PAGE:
Operational History

45 Squadron, based at RAF Station Tengah in Singapore, was the first unit to convert to the Brigand. The first Brigand was flown from RAF St. Athan to Singapore in November 1949, a trip that took 16 days to complete. After initial acceptance test flights were completed, this single Brigand commenced combat operations in support of British forces fighting against the Communist Guerrillas insurgents in Malaya. On December 19, 1949 the Brigand was flown on its first combat mission by Flight Lieutenant Dalton Golding along with radio/radar operator Peter Weston and were joined by four Beaufighters of No. 45 Squadron. The mission was to strike at targets in the jungle near Kluang, Malaya. The mission was successful and soon 45 Squadron completed the transition to the Brigand as more aircraft became available.

After the transition, Brigands of 45 Squadron were routinely involved in strikes against Communist insurgent targets around Malaya, eventually being joined by 84 Squadron. These missions involved direct strikes as well as close support missions for ground forces. The Brigands also provided air cover for convoys facing the possibility of ambush.

Bristol Brigand

It wasn't long before problems with the Brigand began to appear. One of the first problems involved the main undercarriage failing to lower. This problem was discovered to be caused by a failure of the rubber seals in the hydraulic jacks of the landing gear. The rubber seals gradually degraded due to exposure to the hot and humid environment in Malaya, an environment that the seals was not necessarily designed for. This problem was soon resolved but was by no means the only problem experienced, or even the most serious one. The losses of several aircraft during strafing runs and several more being damage led to the discovery of a deadly problem. The long cannon blast tubes that ran beneath the cockpit seemed to have the tendency of trapping propellant gases when the four cannons were fired. This gas would occasionally ignite when the aircraft used high explosive rounds, the resulting explosion would damage hydraulic lines and fire would severly damage the aircraft or cause it to crash . The solution for this was to limit the ammunition load and restrict the cannons to using only solid rounds.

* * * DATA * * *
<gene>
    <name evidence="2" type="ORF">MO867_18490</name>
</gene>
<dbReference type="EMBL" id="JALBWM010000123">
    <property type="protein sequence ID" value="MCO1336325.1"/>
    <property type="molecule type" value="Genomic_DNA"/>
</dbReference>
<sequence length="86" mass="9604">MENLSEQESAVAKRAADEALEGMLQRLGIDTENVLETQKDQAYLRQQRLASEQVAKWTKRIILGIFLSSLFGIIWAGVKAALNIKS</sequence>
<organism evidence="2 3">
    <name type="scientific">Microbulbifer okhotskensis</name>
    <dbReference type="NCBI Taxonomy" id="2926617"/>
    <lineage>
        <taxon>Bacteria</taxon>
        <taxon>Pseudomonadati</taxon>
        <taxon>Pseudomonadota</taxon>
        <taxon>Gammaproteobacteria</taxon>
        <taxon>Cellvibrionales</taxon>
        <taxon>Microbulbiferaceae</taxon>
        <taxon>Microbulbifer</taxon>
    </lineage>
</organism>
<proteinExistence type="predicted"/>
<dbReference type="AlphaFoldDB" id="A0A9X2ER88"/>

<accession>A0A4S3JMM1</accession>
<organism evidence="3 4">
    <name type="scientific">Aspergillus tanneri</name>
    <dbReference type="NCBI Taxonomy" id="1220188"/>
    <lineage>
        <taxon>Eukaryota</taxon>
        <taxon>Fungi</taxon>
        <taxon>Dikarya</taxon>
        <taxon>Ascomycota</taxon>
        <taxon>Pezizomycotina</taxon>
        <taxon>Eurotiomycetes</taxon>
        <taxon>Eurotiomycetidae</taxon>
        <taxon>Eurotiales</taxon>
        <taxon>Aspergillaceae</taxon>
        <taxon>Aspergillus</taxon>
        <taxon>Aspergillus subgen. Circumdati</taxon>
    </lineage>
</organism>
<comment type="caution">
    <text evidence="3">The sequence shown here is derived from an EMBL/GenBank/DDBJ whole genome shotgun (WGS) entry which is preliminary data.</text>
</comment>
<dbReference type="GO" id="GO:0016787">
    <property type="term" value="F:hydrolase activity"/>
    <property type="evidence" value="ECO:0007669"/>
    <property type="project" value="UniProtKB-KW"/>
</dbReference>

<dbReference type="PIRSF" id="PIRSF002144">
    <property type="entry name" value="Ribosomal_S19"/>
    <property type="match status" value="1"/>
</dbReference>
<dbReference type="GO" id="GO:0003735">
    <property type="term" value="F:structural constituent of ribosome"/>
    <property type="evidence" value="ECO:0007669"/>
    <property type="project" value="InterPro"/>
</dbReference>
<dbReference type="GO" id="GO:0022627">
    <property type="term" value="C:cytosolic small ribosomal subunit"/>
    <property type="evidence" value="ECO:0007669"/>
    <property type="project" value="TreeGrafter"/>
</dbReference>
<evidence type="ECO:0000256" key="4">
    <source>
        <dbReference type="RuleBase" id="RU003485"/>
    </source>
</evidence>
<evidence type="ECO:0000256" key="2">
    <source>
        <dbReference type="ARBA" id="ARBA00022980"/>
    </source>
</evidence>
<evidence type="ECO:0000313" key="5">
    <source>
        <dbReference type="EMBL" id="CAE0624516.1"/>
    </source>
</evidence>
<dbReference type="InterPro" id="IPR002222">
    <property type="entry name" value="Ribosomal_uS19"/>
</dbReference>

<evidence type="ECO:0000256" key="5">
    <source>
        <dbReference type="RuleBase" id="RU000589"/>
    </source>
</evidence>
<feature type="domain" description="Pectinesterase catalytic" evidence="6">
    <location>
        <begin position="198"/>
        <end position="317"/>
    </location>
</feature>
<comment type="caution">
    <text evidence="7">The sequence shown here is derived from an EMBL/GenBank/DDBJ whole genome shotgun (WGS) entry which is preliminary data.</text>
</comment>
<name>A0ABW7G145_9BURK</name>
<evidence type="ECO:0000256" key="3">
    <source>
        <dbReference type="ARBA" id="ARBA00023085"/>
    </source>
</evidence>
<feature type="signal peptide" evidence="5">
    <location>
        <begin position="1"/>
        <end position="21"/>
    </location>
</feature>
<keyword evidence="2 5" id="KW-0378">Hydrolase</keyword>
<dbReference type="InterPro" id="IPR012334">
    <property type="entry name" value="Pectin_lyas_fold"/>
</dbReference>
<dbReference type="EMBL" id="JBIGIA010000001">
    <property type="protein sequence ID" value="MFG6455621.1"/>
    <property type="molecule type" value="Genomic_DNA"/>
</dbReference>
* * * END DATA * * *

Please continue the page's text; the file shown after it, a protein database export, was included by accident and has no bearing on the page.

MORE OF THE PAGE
Another inconvenient problem was the failure of the propeller assembly causing one propeller blade to depart the aircraft. This would quickly lead to complete propeller failure and the resulting unbalanced engine would inevitably tear itself off the wing, often leading to the aircraft crashing. The environment was again the culprit, this time the humidity lead to corrosion of the propeller locking rings. A revision to the maintenance program helped to alleviate this issue.

Bristol Brigand

At one point, the commanders of the units that operated the type began to have doubts over the wisdom of continueing operations. Eventually it was decided that the Brigand would remain in service as long as strict maintenance would be carried out, minimizing the threat of failure.

Unfortunately, an additional issue presented itself. The Brigands air brakes, used to slow the aircraft during a dive, were actuated by leather bellows. Once again the environment reared its relentless head and degrading the leather of the bellows. This would cause the air brakes to fail during deployment, leading to wing failure due to excessive airspeed, either in the dive or when the aircraft pulled out. The solution to this problem was to wire the air brakes shut, though this degraded the Brigand's performance when dive bombing.

In January 1952, No. 45 Squadron gave up it's Brigands and transitioned to de Havilland Hornets leaving 84 Squadron as the sole operator in the region. In February 1953, 84 Squadron disbanded, ending the squadron use of the Brigand in the region. The remaining Brigands were grounded soon thereafter and withdrawn from service. The Brigand was also used by No 8 squadron over Aden from 1950-1952.

When things went as they were designed to do the Brigand was a good aircraft and the pilots that flew the type considered it a pleasant aircraft to fly.

Gunston, Bill - The Encyclodepia of the Worlds Combat aircraft, 1976, Chartwell Books, Inc., New York
Green, William - War Planes Of The Second World War - Fighters - Vol. 2, 1961, Hanover House, NY